Abstract Title:

Impaired Cognitive Function and Hippocampal Neurogenesis Following Cancer Chemotherapy.

Abstract Source:

Clin Cancer Res. 2012 Feb 14. Epub 2012 Feb 14. PMID: 22338017

Abstract Author(s):

Lori-Ann Christie, Munjal M Acharya, Vipan K Parihar, Anna Nguyen, Vahan Martirosian, Charles L Limoli

Article Affiliation:

Radiation Oncology, University of California, Irvine.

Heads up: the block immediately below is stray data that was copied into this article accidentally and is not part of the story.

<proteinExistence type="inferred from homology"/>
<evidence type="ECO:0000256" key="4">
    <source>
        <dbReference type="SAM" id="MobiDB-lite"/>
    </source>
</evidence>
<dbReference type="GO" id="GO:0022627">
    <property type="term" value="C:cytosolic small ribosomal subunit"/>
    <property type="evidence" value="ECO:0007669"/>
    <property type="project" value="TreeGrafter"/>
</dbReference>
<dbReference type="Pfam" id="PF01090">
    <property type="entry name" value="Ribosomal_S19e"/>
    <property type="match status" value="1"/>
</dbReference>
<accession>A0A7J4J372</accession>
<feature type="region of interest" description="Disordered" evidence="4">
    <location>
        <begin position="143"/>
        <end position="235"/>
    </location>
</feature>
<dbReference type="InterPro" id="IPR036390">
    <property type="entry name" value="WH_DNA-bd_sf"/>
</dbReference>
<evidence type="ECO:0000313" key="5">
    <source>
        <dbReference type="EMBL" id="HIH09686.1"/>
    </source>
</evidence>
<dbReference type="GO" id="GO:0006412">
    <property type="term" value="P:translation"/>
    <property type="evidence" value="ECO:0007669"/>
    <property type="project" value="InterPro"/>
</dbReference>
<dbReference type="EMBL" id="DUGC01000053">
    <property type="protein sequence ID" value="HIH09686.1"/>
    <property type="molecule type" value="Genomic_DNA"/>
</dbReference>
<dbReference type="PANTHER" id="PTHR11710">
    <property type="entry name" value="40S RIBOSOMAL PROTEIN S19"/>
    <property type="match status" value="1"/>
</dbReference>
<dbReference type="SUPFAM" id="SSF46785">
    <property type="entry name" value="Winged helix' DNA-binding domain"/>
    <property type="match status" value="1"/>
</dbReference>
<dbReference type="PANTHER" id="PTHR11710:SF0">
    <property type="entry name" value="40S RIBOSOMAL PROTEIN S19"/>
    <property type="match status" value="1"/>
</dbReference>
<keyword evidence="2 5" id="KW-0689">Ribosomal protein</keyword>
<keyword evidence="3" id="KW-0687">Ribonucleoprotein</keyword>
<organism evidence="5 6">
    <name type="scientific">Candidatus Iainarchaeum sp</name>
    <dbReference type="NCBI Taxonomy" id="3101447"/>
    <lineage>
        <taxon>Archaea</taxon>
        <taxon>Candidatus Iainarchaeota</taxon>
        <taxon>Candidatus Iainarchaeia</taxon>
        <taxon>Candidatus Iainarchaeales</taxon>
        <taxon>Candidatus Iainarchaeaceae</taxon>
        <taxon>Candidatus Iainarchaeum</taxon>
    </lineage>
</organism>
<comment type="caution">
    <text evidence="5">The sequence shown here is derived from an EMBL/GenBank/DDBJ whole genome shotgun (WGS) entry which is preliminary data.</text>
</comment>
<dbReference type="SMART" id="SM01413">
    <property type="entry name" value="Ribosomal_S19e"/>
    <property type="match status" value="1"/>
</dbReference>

PURPOSE: A substantial proportion of breast cancer survivors report significant, long-lasting impairments in cognitive function, often referred to as"chemobrain."Advances in detection and treatment mean that many more patients are surviving long-term following diagnosis of invasive breast cancer. Thus, it is important to define the types, extent and persistence of cognitive impairments following treatment with cytotoxic cancer drugs. EXPERIMENTAL DESIGN: We examined the effects of chronic treatment with two agents commonly used in breast cancer patients, cyclophosphamide and doxorubicin (Adriamycin). Athymic nude rats were given 50mg/kg cyclophosphamide, 2mg/kg doxorubicin or saline injections once per week for 4 weeks. A novel place recognition task and contextual and cued fear conditioning were employed to characterize learning and memory ability. Immunofluorescence staining for immature and mature neurons and activated microglia was used to assess changes in neurogenesis and neuroinflammation.RESULTS: Cyclophosphamide- and doxorubicin-treated rats showed significantly impaired performance on the novel place recognition task and the contextual fear conditioning task compared to untreated controls, suggesting disrupted hippocampal-based memory function. Chemotherapy-treated animals showed a significant decline in neurogenesis (80 to 90% drop in BrdU labeled cells expressing NeuN). Activated microglia (ED1 positive) were found after cyclophosphamide, but not doxorubicin treatment.CONCLUSIONS: Our results demonstrate that chronic treatment with either of two commonly-used chemotherapeutic agents impairs cognitive ability, and suggest that strategies to prevent or repair disrupted hippocampal neurogenesis may be effective in ameliorating this serious side effect in cancer survivors.

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